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What Is The Time Line On The Progression Of Heart Bypass Surgery
Bypass longivity: I often hear patients claim they were told bypasses last 10 years... Not true anymore. Maybe so in the past, but no longer with improved treatments available for cholesterol, high blood pressure, diabetes etc... I have patients who are 20+ years after surgery and doing well, very well indeed. Of course much depends upon what the patient does. My best advice is only as good as it is being practiced. ...Read moreSee 1 more doctor answer
Heart bypass surgery is for coronary artery atherosclerotic disease. Arteries and veins are used as bypass grafts to bring new blood supply into coronary arteries beyond these blockages. These operations are done usually with cardiopulmonary bypass via a sternotomy incision. Relief of angina, improved survival and heart function ...Read more
Survival: All transplants are for end stage disease, not amenable to other therapies- or failing those. The immunosupression was an amazing advance as well as matching for best survival. The surgical, techniques are relatively straightforward compared to, some other heart operations. ...Read moreSee 1 more doctor answer
About 4 hours: The average time of bypass surgery if about four hours but it depends on a lot ot things. Some surgeons are faster than others but that does not necessarily mean that faster is better. Also it depends on how technically difficult the surgery is. I can never be sure how long it will take me to drive to work. That i get there safely is the most important thing. ...Read moreSee 1 more doctor answer
95+%: Probably 2-3 mo. till you can fly commercial or go >8000 ft. in the mountains Every Surgeon has his opinion so ask yours ...Read more
What is the recovery time after an osteochondroma surgery on the femur and what are the complication with bending the knee?
V-fib???: V-fib that lasts more than a few seconds is typically lethal and results in sudden death. Atrial fibrillation (a-fib) is a different thing entirely, which is a common heart rhythm abnormality. Some people live in constant afib, some people their afib is come-and-go. If it is afib you are referring to, it is commonly managed with a combination of medications and procedures. ...Read more
Given the choice of operation on my legs for narrowing of the arteries. Should i go for the operation?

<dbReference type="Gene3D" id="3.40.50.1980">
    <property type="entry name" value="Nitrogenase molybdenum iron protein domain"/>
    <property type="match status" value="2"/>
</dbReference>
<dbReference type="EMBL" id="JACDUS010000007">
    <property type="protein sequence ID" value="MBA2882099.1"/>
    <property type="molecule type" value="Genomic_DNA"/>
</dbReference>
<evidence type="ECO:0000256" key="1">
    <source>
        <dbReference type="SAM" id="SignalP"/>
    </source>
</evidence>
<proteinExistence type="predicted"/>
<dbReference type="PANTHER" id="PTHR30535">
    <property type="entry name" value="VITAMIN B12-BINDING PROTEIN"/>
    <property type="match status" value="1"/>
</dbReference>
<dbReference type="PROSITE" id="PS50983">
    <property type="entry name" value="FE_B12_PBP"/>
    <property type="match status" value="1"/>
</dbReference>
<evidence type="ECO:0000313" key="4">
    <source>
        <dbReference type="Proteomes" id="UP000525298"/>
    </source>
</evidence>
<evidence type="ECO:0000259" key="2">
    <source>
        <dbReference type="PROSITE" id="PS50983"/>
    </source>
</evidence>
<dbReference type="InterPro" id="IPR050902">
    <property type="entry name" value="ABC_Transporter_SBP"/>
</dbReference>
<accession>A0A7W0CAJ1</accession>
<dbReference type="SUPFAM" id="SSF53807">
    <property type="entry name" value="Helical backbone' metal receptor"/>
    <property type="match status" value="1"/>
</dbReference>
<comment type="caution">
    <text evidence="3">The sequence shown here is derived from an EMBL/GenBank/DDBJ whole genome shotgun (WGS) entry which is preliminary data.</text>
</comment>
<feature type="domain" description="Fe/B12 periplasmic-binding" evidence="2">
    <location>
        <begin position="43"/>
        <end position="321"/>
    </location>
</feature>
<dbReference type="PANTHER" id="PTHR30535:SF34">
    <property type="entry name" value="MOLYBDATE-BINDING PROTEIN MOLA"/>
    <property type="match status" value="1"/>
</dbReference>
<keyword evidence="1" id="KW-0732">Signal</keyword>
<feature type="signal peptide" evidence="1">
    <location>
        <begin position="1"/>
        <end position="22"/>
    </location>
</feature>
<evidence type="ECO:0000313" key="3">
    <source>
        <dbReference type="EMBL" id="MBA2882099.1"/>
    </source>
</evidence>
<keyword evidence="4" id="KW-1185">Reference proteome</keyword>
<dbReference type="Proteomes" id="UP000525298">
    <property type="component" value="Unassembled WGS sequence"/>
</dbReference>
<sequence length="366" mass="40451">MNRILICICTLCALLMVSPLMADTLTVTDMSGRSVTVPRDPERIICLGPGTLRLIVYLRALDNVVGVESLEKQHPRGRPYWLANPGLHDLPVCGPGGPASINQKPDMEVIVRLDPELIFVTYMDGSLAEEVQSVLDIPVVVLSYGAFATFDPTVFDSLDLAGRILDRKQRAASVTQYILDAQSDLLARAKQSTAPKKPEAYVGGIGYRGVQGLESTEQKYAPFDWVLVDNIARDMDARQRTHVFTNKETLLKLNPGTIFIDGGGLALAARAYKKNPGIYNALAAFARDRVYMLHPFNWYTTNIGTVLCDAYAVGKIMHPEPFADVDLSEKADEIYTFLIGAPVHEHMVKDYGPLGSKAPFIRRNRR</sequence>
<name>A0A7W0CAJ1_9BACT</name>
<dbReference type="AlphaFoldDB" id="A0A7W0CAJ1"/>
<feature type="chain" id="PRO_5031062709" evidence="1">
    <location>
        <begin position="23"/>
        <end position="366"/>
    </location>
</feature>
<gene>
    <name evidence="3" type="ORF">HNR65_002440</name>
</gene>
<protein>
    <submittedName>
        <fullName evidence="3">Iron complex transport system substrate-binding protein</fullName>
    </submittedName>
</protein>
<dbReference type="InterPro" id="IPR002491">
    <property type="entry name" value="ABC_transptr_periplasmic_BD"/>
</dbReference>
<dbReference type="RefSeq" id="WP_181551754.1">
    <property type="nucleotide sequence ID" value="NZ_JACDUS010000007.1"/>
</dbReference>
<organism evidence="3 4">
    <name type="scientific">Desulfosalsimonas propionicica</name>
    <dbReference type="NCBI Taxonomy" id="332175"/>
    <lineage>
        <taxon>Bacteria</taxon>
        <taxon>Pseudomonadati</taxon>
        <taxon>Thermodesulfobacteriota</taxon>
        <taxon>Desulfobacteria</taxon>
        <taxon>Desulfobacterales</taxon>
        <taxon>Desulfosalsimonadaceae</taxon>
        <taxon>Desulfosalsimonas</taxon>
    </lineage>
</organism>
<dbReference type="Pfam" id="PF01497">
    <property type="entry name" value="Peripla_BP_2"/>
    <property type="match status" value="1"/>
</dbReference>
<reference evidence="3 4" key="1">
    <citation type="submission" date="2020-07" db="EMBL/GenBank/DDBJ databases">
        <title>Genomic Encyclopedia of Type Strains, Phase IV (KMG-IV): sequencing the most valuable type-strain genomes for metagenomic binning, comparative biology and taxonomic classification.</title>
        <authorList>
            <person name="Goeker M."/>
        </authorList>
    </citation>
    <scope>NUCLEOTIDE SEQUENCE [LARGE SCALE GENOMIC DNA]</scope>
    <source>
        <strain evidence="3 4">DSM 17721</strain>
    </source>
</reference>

Discuss with doctor: Discuss this with your doctor.Get a more detailed answer ›
There is no set age : However, as with any medical procedure, one must weight out the risks/benefit ration. As one gets on in age, the risks of undergoing this procedure increase, perhaps to the point where the risk of death outweighs any potential benefit. The doctor and patient must then explore all possible options. Also remember, some 80 year olds are healthier than others. ...Read moreSee 1 more doctor answer
Why the risk of brain edema increase as the duration of the operation increase on an open skull surgery?
What is the surgery proceedure to remove stenosis in the left carotid artery where it comes out at the top of the aorta?
There are several: If you mean a stenosis in the common carotid off the aorta, the procedure would either be a stent or a carotid (or innominate) endarterectomy. Much more common is a carotid endarterecomy, however this occurs where the internal carotid comes off the common carotid, not the aorta. ...Read moreSee 1 more doctor answer
What is the reason of swelling of the the wound which got during the operation of delivery after changing the band?
C Surgeon.: Swelling of an incision line after any type of surgical procedure should be evaluated by the surgeon. Although the swelling may be part of the “normal” healing process, it may also be a sign of a complication such as bleeding, fluid accumulation (seroma) or infection. Best to be seen by your surgeon for accurate diagnosis, advice and/or reassurance. Best wishes. ...Read more
My son is having surgery for coarctation of the aorta. How invasive is this surgery and what is the expected recovery time? In hospital and home?
Depends: There are two ways to approach a coarctation, "from the front" (i.e. Through the sternum) or "the side" (i.e. Between ribs), both are safe and depend on the location of the coa. If a sternal approach, the recovery is a bit longer (~10-14 days) vs only a ~5-7 from the side. This also depends on your child's other conditions and assuming no post-op issues arise. Please discuss with cardiologist. ...Read moreSee 2 more doctor answers
Surgical opening art: Assuming the clot is lodged in the common carotid or the place where the external and internal carotid arise from the common carotid, the operation requires an incision in the neck, isolation of the common carotid and its two win branches, clamping the three arteries, opening the carotid over the clot, removing the clot and the thickened lining in the artery as well. ...Read moreSee 1 more doctor answer
Fistula +/- aneurysm: Dialysis patients need a mature vein that can withstand repeated puncture which is created by diverting arterial flow into a nearby vein. Needling the same site causes a loss of pain nerve fibers, and thus patients prefer that site for repeated use. This can cause fibrosis and thinning of the wall at that site, resulting in aneurysmal dilatation. This is not in danger of rupturing. ...Read moreSee 1 more doctor answer
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